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Paul Merrell

Amazon's Face Recognition Falsely Matched 28 Members of Congress With Mugshots | Americ... - 0 views

  • Amazon’s face surveillance technology is the target of growing opposition nationwide, and today, there are 28 more causes for concern. In a test the ACLU recently conducted of the facial recognition tool, called “Rekognition,” the software incorrectly matched 28 members of Congress, identifying them as other people who have been arrested for a crime.  The members of Congress who were falsely matched with the mugshot database we used in the test include Republicans and Democrats, men and women, and legislators of all ages, from all across the country.
  • The false matches were disproportionately of people of color, including six members of the Congressional Black Caucus, among them civil rights legend Rep. John Lewis (D-Ga.). These results demonstrate why Congress should join the ACLU in calling for a moratorium on law enforcement use of face surveillance.
Gonzalo San Gil, PhD.

Firefox for Linux will soon support Netflix and Amazon videos | PCWorld - 0 views

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    " Chris Hoffman | @chrisbhoffman Contributor, PCWorld Aug 17, 2016 5:00 AM Firefox 49 for Linux, scheduled for a September 2016 release, will add support for DRM-protected HTML5 videos. Netflix, Amazon Prime, and other streaming services will "just work" in Firefox on Linux, just as they do in Google Chrome. Encrypted media extensions come to Linux"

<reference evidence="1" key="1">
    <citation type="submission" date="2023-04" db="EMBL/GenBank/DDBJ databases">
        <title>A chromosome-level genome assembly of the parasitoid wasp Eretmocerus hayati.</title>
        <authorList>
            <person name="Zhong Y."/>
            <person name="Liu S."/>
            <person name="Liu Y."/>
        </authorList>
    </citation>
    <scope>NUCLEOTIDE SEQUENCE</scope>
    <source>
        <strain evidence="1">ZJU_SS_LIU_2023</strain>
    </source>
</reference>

Gonzalo San Gil, PhD.

De Microsoft a Google pasando por Amazon: la guerra digital de Europa contra los gigant... - 0 views

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    " La Comisión Europea acusa a Google de abuso de posición dominante con Android, pero no es la única empresa que ha estado en su punto de mira "
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    " La Comisión Europea acusa a Google de abuso de posición dominante con Android, pero no es la única empresa que ha estado en su punto de mira "
Gonzalo San Gil, PhD.

Apple Music Didn't Kill Spotify. Amazon's New Streaming Service Won't, Either. | Katie ... - 0 views

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    "Amazon is working on a 'Spotify killer'. Sound familiar? Apple Music was hailed as such by basically everyone. Google's All Access was called the same, back in 2013. Even Tidal got the label. And now it's Amazon's turn. As first "
Gonzalo San Gil, PhD.

GNU.org Website Says Microsoft's Software Is Malware - 0 views

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    "GNU.org has a category on its website named "Philosophy of the GNU Project," where the Microsoft software is described as malware, along with Apple and Amazon."
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    "GNU.org has a category on its website named "Philosophy of the GNU Project," where the Microsoft software is described as malware, along with Apple and Amazon."
Gonzalo San Gil, PhD.

Microsoft, Google, Amazon, others, aim for royalty-free video codecs | Ars Technica UK - 0 views

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    "Alliance for Open Media hopes to make the next generation of video codecs free. by Peter Bright (US) - Sep 1, 2015 5:44 pm UTC"
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    "Alliance for Open Media hopes to make the next generation of video codecs free. by Peter Bright (US) - Sep 1, 2015 5:44 pm UTC"
Gonzalo San Gil, PhD.

Amazon set to pay self-published authors as little as $0.006 per page read - Compliance... - 0 views

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    "elf-published authors could be paid as little as $0.006 per page read under new rules planned by Amazon."
Gonzalo San Gil, PhD.

American cultural imperialism has a new name: GAFA - Quartz - 0 views